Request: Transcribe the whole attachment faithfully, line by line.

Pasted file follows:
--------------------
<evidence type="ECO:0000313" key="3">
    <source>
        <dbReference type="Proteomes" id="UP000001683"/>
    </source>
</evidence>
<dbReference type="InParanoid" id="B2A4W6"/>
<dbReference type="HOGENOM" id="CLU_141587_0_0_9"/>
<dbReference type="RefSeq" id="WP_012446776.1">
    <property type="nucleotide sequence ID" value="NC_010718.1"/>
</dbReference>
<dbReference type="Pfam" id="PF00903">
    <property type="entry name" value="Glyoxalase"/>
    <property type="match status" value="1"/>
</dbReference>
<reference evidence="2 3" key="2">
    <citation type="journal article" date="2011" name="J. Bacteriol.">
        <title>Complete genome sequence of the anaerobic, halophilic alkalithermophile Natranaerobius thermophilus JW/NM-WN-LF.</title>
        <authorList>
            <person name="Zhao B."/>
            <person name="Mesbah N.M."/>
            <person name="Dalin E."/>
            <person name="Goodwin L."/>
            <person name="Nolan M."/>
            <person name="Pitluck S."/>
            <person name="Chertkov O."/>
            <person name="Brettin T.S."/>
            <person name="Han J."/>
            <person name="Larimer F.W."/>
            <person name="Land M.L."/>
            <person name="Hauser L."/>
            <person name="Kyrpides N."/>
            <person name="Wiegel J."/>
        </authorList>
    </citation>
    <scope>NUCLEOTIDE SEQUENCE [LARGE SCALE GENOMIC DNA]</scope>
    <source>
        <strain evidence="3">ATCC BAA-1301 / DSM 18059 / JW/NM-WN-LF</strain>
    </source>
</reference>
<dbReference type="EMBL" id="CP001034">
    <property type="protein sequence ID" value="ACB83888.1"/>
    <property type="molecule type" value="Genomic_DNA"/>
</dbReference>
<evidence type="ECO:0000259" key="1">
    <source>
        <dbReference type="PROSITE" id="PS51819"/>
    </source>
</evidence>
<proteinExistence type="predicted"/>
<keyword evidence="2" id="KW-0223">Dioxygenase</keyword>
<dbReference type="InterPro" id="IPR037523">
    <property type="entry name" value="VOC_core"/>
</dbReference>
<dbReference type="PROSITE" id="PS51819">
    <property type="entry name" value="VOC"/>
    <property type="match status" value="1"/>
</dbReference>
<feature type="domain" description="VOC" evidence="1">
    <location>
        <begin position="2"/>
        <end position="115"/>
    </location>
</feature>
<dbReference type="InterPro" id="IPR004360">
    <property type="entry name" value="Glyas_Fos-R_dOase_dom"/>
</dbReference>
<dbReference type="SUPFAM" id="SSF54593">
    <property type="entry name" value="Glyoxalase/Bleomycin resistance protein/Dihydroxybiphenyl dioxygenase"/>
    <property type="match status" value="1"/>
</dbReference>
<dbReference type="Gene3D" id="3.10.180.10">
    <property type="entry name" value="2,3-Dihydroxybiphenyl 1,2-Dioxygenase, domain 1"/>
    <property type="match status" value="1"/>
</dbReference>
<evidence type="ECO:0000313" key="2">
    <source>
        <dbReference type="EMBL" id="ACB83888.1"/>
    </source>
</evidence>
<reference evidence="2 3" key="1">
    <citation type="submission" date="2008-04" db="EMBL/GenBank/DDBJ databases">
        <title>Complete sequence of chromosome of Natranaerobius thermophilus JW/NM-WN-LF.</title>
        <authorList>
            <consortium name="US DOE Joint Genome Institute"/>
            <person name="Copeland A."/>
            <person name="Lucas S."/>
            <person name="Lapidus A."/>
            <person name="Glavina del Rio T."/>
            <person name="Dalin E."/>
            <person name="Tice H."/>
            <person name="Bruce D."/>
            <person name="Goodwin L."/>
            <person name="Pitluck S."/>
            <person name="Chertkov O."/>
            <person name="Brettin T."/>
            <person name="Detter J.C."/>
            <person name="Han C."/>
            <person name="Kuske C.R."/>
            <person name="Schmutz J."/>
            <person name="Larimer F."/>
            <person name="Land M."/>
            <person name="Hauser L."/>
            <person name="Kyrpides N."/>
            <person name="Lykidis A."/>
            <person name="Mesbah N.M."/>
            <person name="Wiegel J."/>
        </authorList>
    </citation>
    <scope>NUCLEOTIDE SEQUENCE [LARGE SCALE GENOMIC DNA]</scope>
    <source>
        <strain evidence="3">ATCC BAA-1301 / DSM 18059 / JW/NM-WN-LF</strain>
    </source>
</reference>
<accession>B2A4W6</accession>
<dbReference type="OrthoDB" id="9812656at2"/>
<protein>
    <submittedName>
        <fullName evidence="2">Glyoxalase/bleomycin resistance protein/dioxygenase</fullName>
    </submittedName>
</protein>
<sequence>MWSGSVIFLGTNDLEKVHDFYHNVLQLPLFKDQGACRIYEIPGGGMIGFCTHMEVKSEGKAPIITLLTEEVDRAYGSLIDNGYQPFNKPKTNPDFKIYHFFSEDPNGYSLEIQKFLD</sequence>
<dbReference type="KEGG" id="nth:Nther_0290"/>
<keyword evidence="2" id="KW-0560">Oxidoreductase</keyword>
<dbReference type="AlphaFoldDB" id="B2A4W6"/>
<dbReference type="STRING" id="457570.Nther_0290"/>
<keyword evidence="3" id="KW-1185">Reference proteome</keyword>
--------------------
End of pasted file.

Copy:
<evidence type="ECO:0000313" key="3">
    <source>
        <dbReference type="Proteomes" id="UP000001683"/>
    </source>
</evidence>
<dbReference type="InParanoid" id="B2A4W6"/>
<dbReference type="HOGENOM" id="CLU_141587_0_0_9"/>
<dbReference type="RefSeq" id="WP_012446776.1">
    <property type="nucleotide sequence ID" value="NC_010718.1"/>
</dbReference>
<dbReference type="Pfam" id="PF00903">
    <property type="entry name" value="Glyoxalase"/>
    <property type="match status" value="1"/>
</dbReference>
<reference evidence="2 3" key="2">
    <citation type="journal article" date="2011" name="J. Bacteriol.">
        <title>Complete genome sequence of the anaerobic, halophilic alkalithermophile Natranaerobius thermophilus JW/NM-WN-LF.</title>
        <authorList>
            <person name="Zhao B."/>
            <person name="Mesbah N.M."/>
            <person name="Dalin E."/>
            <person name="Goodwin L."/>
            <person name="Nolan M."/>
            <person name="Pitluck S."/>
            <person name="Chertkov O."/>
            <person name="Brettin T.S."/>
            <person name="Han J."/>
            <person name="Larimer F.W."/>
            <person name="Land M.L."/>
            <person name="Hauser L."/>
            <person name="Kyrpides N."/>
            <person name="Wiegel J."/>
        </authorList>
    </citation>
    <scope>NUCLEOTIDE SEQUENCE [LARGE SCALE GENOMIC DNA]</scope>
    <source>
        <strain evidence="3">ATCC BAA-1301 / DSM 18059 / JW/NM-WN-LF</strain>
    </source>
</reference>
<dbReference type="EMBL" id="CP001034">
    <property type="protein sequence ID" value="ACB83888.1"/>
    <property type="molecule type" value="Genomic_DNA"/>
</dbReference>
<evidence type="ECO:0000259" key="1">
    <source>
        <dbReference type="PROSITE" id="PS51819"/>
    </source>
</evidence>
<proteinExistence type="predicted"/>
<keyword evidence="2" id="KW-0223">Dioxygenase</keyword>
<dbReference type="InterPro" id="IPR037523">
    <property type="entry name" value="VOC_core"/>
</dbReference>
<dbReference type="PROSITE" id="PS51819">
    <property type="entry name" value="VOC"/>
    <property type="match status" value="1"/>
</dbReference>
<feature type="domain" description="VOC" evidence="1">
    <location>
        <begin position="2"/>
        <end position="115"/>
    </location>
</feature>
<dbReference type="InterPro" id="IPR004360">
    <property type="entry name" value="Glyas_Fos-R_dOase_dom"/>
</dbReference>
<dbReference type="SUPFAM" id="SSF54593">
    <property type="entry name" value="Glyoxalase/Bleomycin resistance protein/Dihydroxybiphenyl dioxygenase"/>
    <property type="match status" value="1"/>
</dbReference>
<dbReference type="Gene3D" id="3.10.180.10">
    <property type="entry name" value="2,3-Dihydroxybiphenyl 1,2-Dioxygenase, domain 1"/>
    <property type="match status" value="1"/>
</dbReference>
<evidence type="ECO:0000313" key="2">
    <source>
        <dbReference type="EMBL" id="ACB83888.1"/>
    </source>
</evidence>
<reference evidence="2 3" key="1">
    <citation type="submission" date="2008-04" db="EMBL/GenBank/DDBJ databases">
        <title>Complete sequence of chromosome of Natranaerobius thermophilus JW/NM-WN-LF.</title>
        <authorList>
            <consortium name="US DOE Joint Genome Institute"/>
            <person name="Copeland A."/>
            <person name="Lucas S."/>
            <person name="Lapidus A."/>
            <person name="Glavina del Rio T."/>
            <person name="Dalin E."/>
            <person name="Tice H."/>
            <person name="Bruce D."/>
            <person name="Goodwin L."/>
            <person name="Pitluck S."/>
            <person name="Chertkov O."/>
            <person name="Brettin T."/>
            <person name="Detter J.C."/>
            <person name="Han C."/>
            <person name="Kuske C.R."/>
            <person name="Schmutz J."/>
            <person name="Larimer F."/>
            <person name="Land M."/>
            <person name="Hauser L."/>
            <person name="Kyrpides N."/>
            <person name="Lykidis A."/>
            <person name="Mesbah N.M."/>
            <person name="Wiegel J."/>
        </authorList>
    </citation>
    <scope>NUCLEOTIDE SEQUENCE [LARGE SCALE GENOMIC DNA]</scope>
    <source>
        <strain evidence="3">ATCC BAA-1301 / DSM 18059 / JW/NM-WN-LF</strain>
    </source>
</reference>
<accession>B2A4W6</accession>
<dbReference type="OrthoDB" id="9812656at2"/>
<protein>
    <submittedName>
        <fullName evidence="2">Glyoxalase/bleomycin resistance protein/dioxygenase</fullName>
    </submittedName>
</protein>
<sequence>MWSGSVIFLGTNDLEKVHDFYHNVLQLPLFKDQGACRIYEIPGGGMIGFCTHMEVKSEGKAPIITLLTEEVDRAYGSLIDNGYQPFNKPKTNPDFKIYHFFSEDPNGYSLEIQKFLD</sequence>
<dbReference type="KEGG" id="nth:Nther_0290"/>
<keyword evidence="2" id="KW-0560">Oxidoreductase</keyword>
<dbReference type="AlphaFoldDB" id="B2A4W6"/>
<dbReference type="STRING" id="457570.Nther_0290"/>
<keyword evidence="3" id="KW-1185">Reference proteome</keyword>